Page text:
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Biogeosciences An interactive open-access journal of the European Geosciences Union
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https://doi.org/10.5194/bg-2019-386
© Author(s) 2019. This work is distributed under
the Creative Commons Attribution 4.0 License.
https://doi.org/10.5194/bg-2019-386
© Author(s) 2019. This work is distributed under
the Creative Commons Attribution 4.0 License.

Submitted as: research article 09 Oct 2019

Submitted as: research article | 09 Oct 2019

Review status
This discussion paper is a preprint. It is a manuscript under review for the journal Biogeosciences (BG).

Impacts of Enhanced Weathering on biomass production for negative emission technologies and soil hydrology

Wagner de Oliveira Garcia1, Thorben Amann1, Jens Hartmann1, Kristine Karstens2, Alexander Popp2, Lena R. Boysen3, Pete Smith4, and Daniel Goll5,6 Wagner de Oliveira Garcia et al.
  • 1Institute for Geology, Center for Earth System Research and Sustainability, Universität Hamburg, Germany
  • 2Potsdam Institute for Climate Impact Research (PIK), Germany
  • 3Max Planck Institute for Meteorology, Germany
  • 4Institute of Biological and Environmental Sciences, School of Biological Sciences, University of Aberdeen
  • 5Laboratoire des Sciences du Climat et de l'Environnement, CEA CNRS UVSQ, 91190 Gif-sur-Yvette, France
  • 6Institute of Geography, University Augsburg, Germany

Abstract. Limiting global mean temperature changes to well below 2 °C likely requires a rapid and large-scale deployment of Negative Emission Technologies (NETs). Assessments so far showed a high potential for biomass based terrestrial NETs, but only few included effects of the commonly found nutrient deficient soils on biomass production. Here, we investigate the deployment of Enhanced Weathering (EW) to supply nutrients to phosphorus (P) deficient areas of Afforestation/Reforestation and naturally growing forests (AR) and bio-energy grasses (BG), besides the impacts on soil hydrology. Using stoichiometric ratios and biomass estimates from two established vegetation models, we calculated the nutrient demand of AR and BG. By comparing the inferred AR P demand to different geogenic P supply scenarios, we estimated that 3–98 Gt C of the predicted biomass accumulation cannot be realized due to insufficient soil P supply for an AR scenario considering natural N supply. An amount of 2–362 Gt basalt powder applied by EW would be needed to cover P gaps and completely sequester projected amounts of 190 Gt C during years 2006–2099. The potential carbon sequestration by EW is 0.6–97.8 Gt CO2 for the same scenario. For BG, 8 kg basalt m−2 a−1 might, on average, replenish the exported K and P by harvest. Using pedotransfer functions, we show that the impacts of basalt powder application on soil hydraulic conductivity and plant available water, for closing predicted P gaps, would depend on basalt and soil texture, but in general the impacts are marginal. We show that EW could potentially close the projected P gaps of an AR scenario, and exported nutrients by BG harvest, which would decrease or replace the use of industrial fertilizers. Besides that, EW ameliorates soil capacity to retain nutrients, soil pH, and renew soil nutrient pools. Last, EW applications could improve plant available water capacity depending on deployed amounts of rock powder – adding a new dimension to the coupling of land-based biomass NETs with EW.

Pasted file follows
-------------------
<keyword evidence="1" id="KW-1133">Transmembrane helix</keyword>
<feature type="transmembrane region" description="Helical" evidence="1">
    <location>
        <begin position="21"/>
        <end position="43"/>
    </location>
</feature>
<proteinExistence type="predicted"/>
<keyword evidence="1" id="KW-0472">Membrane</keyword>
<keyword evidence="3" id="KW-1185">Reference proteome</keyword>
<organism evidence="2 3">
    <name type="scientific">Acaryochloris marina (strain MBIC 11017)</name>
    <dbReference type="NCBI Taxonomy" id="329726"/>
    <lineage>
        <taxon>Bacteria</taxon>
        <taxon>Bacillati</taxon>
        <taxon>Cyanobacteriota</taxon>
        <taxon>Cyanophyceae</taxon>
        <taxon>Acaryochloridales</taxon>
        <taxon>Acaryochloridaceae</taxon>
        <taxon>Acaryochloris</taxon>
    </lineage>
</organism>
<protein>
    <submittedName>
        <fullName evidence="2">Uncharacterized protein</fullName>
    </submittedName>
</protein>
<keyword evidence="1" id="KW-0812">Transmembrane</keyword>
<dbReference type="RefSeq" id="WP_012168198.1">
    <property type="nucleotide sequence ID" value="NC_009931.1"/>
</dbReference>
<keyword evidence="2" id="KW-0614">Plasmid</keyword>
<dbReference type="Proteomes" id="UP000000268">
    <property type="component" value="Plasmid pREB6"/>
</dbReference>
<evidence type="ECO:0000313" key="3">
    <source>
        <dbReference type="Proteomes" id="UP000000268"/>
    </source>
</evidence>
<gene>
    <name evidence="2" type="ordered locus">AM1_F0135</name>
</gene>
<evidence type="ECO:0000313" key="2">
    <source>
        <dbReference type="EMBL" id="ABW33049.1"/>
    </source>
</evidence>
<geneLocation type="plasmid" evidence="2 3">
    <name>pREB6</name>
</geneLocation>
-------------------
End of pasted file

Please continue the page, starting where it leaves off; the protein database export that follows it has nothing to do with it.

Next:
Wagner de Oliveira Garcia et al.
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Wagner de Oliveira Garcia et al.
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Short summary
Biomass based terrestrial Negative Emission Technologies (tNETS) have a high potential to sequester CO2. Many CO2 uptake estimates do not include the effect of nutrient deficiencies in soils on biomass production. We show that nutrients can be partly resupplied by Enhanced Weathering (EW) rock powder application, enabling the full potential of tNETs. Depending on the deployed amounts of rock powder, EW could also improve soil hydrology, adding a new dimension to the coupling of tNETs with EW.
Biomass based terrestrial Negative Emission Technologies (tNETS) have a high potential to...
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